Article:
Choosing the Right Diabetes Diet
When it comes to the concept of “diets,” most people perceive them as restricting and dull. But diets for diabetes can actually be far from confining to bland foods, especially when choosing the right one!
Diets for Diabetes
A diabetes diet encourages the limitation of highly processed and refined products, gravitation towards more wholesome and nourishing foods, and ultimately the implementation of the following recommendations:
Choose Whole Grains
Choose whole grains and wheat products over refined products, as wheat and related grains contain vitamins, minerals, and fiber that white and processed foods generally lack. Equally important, divvy away from desserts and pastries created with refined flours and sugars to reduce the risk of blood sugar spikes and followed drops.
Color the Plate with Veggies
Colorful veggies burst with fiber, vitamins, minerals, and other nutrients. And while all vegetables supply valuable nutrients, they are not all treated the same. In fact, veggies are broken down into "starchy" and "non-starchy" varieties, with starchy vegetables being higher in carbohydrates compared to non-starchy types. The meal plate should mostly comprise of non-starchy veggies (asparagus, broccoli, carrots, cauliflower, peppers, kale, and spinach) with non-starchy veggies (sweet and russet potatoes, corn, peas, and squash, pumpkin) being moderated to keep carb content in balance.
While fruits are thought to be "off limits" related to their sugar content, they can absolutely be enjoyed! Not only do they offer natural sweetness to curb your sweet tooth, but supply adequate fiber and nutrients. When it comes to fruit juice, select an unsweetened product and limit to a 4-ounce (or half cup) serving. Also choose canned fruit packaged in their natural juice or water rather than added sugars and syrups.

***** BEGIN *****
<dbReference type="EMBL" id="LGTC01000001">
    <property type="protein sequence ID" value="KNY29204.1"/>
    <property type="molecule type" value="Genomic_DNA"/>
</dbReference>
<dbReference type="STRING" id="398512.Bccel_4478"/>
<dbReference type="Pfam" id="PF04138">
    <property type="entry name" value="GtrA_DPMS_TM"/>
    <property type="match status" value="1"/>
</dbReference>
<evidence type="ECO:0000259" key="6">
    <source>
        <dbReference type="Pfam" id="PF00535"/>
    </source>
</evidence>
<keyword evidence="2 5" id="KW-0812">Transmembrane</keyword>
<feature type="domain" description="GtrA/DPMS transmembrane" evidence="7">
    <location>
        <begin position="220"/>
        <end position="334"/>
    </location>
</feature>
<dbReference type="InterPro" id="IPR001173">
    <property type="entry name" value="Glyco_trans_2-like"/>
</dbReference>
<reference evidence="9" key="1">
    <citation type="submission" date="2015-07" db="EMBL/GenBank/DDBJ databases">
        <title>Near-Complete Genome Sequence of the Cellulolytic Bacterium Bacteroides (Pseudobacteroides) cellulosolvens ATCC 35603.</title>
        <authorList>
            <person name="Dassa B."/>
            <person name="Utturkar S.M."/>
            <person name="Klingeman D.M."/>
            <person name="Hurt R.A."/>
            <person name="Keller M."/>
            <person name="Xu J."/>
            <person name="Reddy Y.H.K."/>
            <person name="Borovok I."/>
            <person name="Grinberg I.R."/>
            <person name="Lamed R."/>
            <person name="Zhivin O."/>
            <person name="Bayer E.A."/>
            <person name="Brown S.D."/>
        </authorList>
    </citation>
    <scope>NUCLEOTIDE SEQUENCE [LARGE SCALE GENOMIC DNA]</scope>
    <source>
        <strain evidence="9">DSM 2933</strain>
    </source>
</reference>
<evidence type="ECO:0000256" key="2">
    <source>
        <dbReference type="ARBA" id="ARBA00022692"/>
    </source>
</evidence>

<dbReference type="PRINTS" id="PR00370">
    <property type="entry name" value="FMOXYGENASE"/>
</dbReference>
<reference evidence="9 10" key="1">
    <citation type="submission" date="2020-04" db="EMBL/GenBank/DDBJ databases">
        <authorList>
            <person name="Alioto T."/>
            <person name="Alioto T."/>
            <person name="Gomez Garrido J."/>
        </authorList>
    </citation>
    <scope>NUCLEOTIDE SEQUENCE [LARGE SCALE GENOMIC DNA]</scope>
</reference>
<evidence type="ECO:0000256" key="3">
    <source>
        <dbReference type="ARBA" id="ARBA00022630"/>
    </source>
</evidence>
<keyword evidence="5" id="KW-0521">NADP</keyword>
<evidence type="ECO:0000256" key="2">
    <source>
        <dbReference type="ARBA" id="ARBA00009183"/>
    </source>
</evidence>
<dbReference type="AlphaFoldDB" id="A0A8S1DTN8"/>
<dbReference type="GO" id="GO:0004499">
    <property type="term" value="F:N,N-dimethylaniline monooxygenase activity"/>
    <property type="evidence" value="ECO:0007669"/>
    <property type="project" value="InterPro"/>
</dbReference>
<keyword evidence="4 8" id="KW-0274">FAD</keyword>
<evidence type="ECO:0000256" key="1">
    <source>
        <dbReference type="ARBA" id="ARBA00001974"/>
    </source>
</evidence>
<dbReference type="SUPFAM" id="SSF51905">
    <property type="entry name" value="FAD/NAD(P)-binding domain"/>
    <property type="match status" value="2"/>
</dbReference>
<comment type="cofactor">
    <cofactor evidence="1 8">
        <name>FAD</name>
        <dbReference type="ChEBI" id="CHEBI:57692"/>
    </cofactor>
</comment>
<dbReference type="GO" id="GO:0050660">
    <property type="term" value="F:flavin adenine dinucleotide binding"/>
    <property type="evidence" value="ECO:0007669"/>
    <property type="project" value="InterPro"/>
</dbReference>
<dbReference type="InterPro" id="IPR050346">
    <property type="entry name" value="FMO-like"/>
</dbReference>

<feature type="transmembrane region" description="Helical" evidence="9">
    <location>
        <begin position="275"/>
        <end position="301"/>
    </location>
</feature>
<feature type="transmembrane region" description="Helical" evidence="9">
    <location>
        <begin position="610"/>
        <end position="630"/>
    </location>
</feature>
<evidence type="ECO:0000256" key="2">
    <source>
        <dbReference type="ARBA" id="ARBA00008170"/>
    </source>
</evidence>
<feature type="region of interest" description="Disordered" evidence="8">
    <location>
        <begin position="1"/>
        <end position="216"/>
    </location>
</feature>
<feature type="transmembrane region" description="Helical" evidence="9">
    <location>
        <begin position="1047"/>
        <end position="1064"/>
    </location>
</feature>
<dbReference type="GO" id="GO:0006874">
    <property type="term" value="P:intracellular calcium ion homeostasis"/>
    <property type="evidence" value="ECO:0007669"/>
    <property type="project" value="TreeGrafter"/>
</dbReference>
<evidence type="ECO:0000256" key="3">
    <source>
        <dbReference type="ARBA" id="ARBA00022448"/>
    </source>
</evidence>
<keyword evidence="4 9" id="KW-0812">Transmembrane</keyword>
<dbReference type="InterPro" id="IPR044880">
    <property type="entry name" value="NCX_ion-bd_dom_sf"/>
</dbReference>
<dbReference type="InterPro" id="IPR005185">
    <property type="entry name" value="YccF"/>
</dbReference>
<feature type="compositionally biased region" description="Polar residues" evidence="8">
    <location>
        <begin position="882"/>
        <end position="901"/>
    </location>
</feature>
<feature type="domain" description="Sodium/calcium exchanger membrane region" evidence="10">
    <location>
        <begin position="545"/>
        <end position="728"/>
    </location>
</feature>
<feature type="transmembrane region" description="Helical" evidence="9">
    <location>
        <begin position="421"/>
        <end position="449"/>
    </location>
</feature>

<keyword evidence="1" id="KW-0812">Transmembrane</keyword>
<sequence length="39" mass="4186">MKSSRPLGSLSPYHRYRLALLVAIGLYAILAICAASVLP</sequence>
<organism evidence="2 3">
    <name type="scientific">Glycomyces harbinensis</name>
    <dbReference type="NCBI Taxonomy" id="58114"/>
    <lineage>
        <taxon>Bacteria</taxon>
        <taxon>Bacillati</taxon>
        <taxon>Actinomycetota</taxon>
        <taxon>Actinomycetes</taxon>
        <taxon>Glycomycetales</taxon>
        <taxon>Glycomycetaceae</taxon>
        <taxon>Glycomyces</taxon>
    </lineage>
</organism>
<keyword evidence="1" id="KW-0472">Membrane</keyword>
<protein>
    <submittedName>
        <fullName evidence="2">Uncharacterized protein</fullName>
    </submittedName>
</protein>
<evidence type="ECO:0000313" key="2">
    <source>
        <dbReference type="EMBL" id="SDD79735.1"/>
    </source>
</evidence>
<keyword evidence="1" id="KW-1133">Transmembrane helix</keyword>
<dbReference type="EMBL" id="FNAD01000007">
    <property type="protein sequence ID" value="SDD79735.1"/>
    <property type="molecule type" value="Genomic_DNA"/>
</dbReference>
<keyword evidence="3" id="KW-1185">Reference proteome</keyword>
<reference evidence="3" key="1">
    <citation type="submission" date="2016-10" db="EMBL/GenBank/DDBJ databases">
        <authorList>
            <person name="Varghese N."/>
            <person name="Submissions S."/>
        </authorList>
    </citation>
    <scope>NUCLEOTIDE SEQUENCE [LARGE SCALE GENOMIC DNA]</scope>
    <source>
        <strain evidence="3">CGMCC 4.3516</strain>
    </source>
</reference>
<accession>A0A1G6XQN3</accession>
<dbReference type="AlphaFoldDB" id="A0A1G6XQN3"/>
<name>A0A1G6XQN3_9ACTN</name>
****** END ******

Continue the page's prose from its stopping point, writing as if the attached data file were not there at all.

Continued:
Always Include Protein
Offering protein at meals is extremely valuable in improving blood sugars, inducing satiety, and supplying the building blocks to support lean body mass. Lean animal meats are naturally absent in carbohydrate and include sources as chicken, turkey, sirloin, fish and shellfish. Beans, lentils, soybeans, nuts and seeds are valuable plant-based protein sources, though it is important to stay mindful of their carb and fat content they both supply.
Dairy products contain natural sugar, known as lactose, and are also excellent sources of calcium protein. While the debate of nonfat versus full-fat milk lives on, it is important to pay attention to the ingredient and nutrition label when choosing dairy products, as yogurt (especially) is notorious for containing added sugars.
Complement with Healthy Fats and Oils
Swap out butters and margarine's with healthy fats, including monounsaturated fatty acids (MUFAs) and omega-3 fatty acids, as they are shown to be heart-protective and bountiful in antioxidants. Recommendations suggest two to three servings of fish per week is beneficial, while olive oil has even been suggested to manage after-meal blood sugar levels.
Stay Mindful of Non-Nutritive Sweeteners
Compared to natural or refined sugars, artificial sweeteners and sugar alcohols provide a lower glycemic response and are lower in carb. And while they appear to be safe, people have reported unpleasant gastric discomfort following their consumption, with large doses potentially causing diarrhea. And while consuming regular soda is discouraged, recent and ongoing data suggests its artificially-sweetened counterpart may be just as harmful to health, including concerns regarding weight and blood sugars.
Moderating alcohol is important for all aspects of health, including diabetes management. Especially in the absence of food, alcohol may induce hypoglycemia. If you are to drink men are encouraged to consume no more than two drinks per day, with women limited to one, along with pairing with food to lessen the risk of hypoglycemia.
Stick to Portion and Serving Sizes
Though the food quality and variety is imperative to a healthy diet, a diabetes diet further stresses the importance of meal timing and portions for tighter blood glucose control. Most commonly, a diabetes meal plan includes breakfast, lunch, dinner, and a snack or two with most meals advised to contain no more than 60 grams of carbohydrate (four carb exchanges) and snacks sticking to 15 grams (one carb exchange).
Choosing the Best Diabetes Diet
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